Trango Phase Carabiner Review
Compare prices at 3 resellers Pros: Great price, slim profile, comes in eight different colors
Cons: Other options are lighter, a little on the small side, exposed notch in the gate
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Trango Phase Carabiner
|Price||$6.60 at Amazon|
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|$7.95 at Backcountry|
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|$13.95 at Backcountry|
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|Pros||Great price, slim profile, comes in eight different colors||Full-sized, easy to clip, low price, low weight||Key-locking nose design, easy gate action, large size||Keylock wiregate has no notch, easy to handle, large rope-bearing surface||Recessed notch in nose, great clipping action, easy to handle|
|Cons||Other options are lighter, a little on the small side, exposed notch in the gate||Has a notch in the nose, gates sometimes get sticky over time||Pricey, heavy compared to competition||Heavy, expensive, single "wiregate" takes some getting used to||Not the cheapest, not the lightest, crotch is slightly narrow for accommodating wide slings|
|Bottom Line||An affordable option for racking your camming devices||A very affordable carabiner that is also one of the easiest to use and won’t cost you anything on the scale||Provides very simple clipping and unclipping action, and feels great in the hands||Heavy for a trad rack but nice keylocking gate||An ergonomic and smooth clipping carabiner that also has a keylocking nose design for the best overall wiregate function|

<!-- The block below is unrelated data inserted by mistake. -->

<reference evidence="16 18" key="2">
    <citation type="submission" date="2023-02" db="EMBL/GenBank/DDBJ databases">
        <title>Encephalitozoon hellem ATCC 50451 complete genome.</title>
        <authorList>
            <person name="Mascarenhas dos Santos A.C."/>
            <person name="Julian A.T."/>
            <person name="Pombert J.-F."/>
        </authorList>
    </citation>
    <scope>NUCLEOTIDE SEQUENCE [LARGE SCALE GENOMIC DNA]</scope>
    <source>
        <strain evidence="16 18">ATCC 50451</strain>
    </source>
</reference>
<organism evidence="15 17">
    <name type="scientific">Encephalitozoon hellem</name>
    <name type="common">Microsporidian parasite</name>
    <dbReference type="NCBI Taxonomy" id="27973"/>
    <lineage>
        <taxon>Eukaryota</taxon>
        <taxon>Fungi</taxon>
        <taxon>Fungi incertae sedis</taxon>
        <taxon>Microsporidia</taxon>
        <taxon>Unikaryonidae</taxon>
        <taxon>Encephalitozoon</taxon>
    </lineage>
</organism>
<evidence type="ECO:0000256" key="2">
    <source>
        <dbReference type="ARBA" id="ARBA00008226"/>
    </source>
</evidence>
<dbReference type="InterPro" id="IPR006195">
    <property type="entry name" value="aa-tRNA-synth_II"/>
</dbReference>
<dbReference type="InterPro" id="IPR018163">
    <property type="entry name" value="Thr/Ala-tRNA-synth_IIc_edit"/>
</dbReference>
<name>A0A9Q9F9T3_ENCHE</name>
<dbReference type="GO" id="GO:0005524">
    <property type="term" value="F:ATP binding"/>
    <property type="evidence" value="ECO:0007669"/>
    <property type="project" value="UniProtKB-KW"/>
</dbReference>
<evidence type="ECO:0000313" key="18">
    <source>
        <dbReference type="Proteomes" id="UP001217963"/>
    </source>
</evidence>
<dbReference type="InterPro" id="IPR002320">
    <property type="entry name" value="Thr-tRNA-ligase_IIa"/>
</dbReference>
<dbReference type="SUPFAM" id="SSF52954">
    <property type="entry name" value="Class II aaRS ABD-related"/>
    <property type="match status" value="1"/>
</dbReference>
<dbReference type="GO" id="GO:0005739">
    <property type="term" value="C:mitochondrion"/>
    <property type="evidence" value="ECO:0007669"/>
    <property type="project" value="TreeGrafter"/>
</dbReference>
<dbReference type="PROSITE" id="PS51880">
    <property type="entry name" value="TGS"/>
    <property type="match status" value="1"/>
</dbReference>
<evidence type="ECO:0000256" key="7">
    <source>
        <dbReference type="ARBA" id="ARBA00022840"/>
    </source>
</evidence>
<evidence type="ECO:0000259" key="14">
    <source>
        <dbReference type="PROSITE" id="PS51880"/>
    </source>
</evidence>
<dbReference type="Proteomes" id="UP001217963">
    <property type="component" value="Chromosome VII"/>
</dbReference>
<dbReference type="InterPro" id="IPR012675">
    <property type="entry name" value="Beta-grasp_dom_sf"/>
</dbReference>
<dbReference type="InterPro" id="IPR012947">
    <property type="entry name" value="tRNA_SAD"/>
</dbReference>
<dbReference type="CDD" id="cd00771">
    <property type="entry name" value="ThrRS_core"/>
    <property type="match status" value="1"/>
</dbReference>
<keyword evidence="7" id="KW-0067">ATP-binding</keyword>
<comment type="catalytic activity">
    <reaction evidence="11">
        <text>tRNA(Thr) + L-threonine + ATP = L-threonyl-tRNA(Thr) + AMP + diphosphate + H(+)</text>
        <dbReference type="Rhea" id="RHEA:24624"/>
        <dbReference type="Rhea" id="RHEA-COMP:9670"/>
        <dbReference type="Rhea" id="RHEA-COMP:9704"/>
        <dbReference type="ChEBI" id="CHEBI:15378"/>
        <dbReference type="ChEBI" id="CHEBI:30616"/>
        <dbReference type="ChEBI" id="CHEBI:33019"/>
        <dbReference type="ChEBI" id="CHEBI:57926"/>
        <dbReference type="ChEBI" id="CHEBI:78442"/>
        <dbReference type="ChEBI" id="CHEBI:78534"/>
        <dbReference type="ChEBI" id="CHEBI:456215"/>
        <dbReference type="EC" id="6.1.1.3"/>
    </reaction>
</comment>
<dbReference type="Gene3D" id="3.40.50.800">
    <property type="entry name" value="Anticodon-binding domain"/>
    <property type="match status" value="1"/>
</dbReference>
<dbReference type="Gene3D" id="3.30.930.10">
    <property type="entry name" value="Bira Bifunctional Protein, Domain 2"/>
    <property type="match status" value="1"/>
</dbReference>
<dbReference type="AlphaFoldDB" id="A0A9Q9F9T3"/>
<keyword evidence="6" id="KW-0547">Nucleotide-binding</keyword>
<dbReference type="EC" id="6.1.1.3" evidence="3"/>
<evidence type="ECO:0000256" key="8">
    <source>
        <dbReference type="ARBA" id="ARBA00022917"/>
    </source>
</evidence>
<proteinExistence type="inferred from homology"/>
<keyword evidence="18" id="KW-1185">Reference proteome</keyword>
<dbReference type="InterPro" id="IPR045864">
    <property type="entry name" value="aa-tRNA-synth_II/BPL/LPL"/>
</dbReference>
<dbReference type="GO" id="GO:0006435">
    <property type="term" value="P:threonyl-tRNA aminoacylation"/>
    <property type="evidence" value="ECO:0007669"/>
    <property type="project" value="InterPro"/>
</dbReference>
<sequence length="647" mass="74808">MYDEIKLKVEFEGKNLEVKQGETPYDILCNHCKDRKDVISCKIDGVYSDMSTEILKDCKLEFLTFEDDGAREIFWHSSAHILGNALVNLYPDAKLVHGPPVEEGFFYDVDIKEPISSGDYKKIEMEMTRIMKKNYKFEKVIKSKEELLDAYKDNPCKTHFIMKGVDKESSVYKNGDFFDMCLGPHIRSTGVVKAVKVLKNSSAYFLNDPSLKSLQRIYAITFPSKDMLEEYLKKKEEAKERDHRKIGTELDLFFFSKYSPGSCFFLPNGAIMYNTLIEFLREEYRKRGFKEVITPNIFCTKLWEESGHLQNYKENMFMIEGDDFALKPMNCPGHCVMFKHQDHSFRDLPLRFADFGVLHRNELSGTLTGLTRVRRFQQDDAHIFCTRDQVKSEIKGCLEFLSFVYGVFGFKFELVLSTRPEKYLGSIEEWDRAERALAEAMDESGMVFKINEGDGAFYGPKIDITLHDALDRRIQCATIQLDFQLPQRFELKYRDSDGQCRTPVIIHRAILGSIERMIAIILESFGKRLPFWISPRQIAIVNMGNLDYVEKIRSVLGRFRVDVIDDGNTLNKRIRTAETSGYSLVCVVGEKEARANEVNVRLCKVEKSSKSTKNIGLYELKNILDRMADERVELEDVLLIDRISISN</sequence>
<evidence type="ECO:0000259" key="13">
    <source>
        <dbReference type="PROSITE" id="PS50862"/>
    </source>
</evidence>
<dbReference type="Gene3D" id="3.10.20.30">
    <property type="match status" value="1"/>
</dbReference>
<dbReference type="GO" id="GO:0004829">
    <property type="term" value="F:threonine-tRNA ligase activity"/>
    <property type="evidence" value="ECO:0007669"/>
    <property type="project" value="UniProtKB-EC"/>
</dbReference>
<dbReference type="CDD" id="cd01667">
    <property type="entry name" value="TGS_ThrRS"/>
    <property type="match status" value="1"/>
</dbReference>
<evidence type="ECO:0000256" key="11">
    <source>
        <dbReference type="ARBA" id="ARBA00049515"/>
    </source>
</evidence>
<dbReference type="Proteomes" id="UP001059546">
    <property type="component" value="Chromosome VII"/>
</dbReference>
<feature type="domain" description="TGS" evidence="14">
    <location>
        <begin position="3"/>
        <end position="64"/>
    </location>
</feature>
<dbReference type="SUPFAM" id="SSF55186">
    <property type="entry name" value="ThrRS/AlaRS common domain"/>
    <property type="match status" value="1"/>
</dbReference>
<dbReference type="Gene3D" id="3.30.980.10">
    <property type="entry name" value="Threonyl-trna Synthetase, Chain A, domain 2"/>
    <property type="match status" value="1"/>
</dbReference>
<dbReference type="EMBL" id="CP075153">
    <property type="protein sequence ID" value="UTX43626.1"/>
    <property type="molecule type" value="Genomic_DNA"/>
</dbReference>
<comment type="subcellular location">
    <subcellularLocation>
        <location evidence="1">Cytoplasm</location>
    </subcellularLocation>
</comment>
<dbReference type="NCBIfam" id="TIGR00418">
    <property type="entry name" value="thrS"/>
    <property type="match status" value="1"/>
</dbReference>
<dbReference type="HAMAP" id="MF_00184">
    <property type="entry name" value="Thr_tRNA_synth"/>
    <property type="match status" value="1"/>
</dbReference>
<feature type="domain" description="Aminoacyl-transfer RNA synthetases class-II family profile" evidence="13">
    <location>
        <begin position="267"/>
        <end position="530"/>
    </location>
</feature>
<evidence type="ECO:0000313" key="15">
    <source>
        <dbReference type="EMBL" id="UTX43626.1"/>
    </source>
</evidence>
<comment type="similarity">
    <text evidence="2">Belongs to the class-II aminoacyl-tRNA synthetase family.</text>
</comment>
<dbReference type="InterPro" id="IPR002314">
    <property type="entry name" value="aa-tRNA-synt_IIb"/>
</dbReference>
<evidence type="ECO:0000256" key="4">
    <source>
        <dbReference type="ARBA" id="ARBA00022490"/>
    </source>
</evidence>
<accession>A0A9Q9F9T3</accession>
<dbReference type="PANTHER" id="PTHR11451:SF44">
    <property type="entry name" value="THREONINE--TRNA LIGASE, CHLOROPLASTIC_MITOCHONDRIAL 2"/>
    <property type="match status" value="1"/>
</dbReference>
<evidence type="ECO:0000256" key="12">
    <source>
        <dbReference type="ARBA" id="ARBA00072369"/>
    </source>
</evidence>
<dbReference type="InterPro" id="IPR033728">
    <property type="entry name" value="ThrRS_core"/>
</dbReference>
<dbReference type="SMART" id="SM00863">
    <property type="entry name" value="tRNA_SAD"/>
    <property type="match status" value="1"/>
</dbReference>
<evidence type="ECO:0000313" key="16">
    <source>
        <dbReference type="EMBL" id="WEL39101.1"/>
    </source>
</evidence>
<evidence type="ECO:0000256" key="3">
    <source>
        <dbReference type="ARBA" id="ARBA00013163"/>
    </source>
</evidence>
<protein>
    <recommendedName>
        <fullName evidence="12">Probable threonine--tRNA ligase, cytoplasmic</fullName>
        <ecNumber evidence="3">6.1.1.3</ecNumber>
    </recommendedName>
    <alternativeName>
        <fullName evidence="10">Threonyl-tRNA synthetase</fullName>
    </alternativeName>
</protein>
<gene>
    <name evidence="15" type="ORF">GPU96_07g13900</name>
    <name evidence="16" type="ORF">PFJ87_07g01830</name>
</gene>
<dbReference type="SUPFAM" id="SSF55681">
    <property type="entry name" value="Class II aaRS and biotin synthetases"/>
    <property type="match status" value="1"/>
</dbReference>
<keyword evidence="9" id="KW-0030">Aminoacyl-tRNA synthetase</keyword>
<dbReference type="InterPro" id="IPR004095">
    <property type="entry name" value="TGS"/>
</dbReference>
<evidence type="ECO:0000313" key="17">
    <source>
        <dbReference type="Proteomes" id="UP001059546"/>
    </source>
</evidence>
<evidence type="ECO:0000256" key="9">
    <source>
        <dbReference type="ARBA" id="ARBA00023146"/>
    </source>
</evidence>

|Rating Categories||Trango Phase Carabiner||CAMP Photon Wire||Helium 3||Petzl Ange L||DMM Alpha Trad|
|Gate Clearance (20%)|
|Specs||Trango Phase...||CAMP Photon Wire||Helium 3||Petzl Ange L||DMM Alpha Trad|
|Manufacturer Weight (g)||30g||30g||38g||34g||36g|
|Gate Closed (kN)||24||22||24||22||24|
|Gate Open (kN)||7||9||10||10||9|
|Gate Clearance (mm)||23||26||27||26||25|
|Forging Method||Not Specified||Cold||Hot||Not Specified||Hot|
Our Analysis and Test Results
The Trango Phase weighs 30 grams and has a 23 mm gate opening. It comes in a blue version with a slight bend to the gate (for the rope end of a sling or quickdraw) and in eight colors with a straight gate. You can purchase them singly, in six or eight rack packs, and preassembled as a quickdraw and or with a sling for an alpine draw. Note that, while we like it for a racking carabiner, it works best with cams that have a skinnier sling (10-14mm) vs. the wider 18 mm one found on the Black Diamond Camalots.
The Phase wasn't the top scorer when it comes to clipping due to its smaller than average size.
The gate tension on the wire felt fine — not too tight and not too soft — but once again, the smaller size made it harder to clip, particularly when compared to the larger choices, which scored a bit better for this application in our side by side testing.
When it comes to ease of unclipping, the Phase has a few things working against it, namely the notch in the gate and the smaller size of the gate opening. Here's were larger carabiners, and those with some notch protection, have an advantage.
With a smaller carabiner and a smaller gate clearance, you have to be really mindful when unclipping from a bolt or a sling. Snagging is more of a nuisance than anything, but it's hard not to fault carabiners that do it when there are so many now that don't. There are now a few different options where the notch is buried in the nose, and it makes unclipping slightly easier in many situations.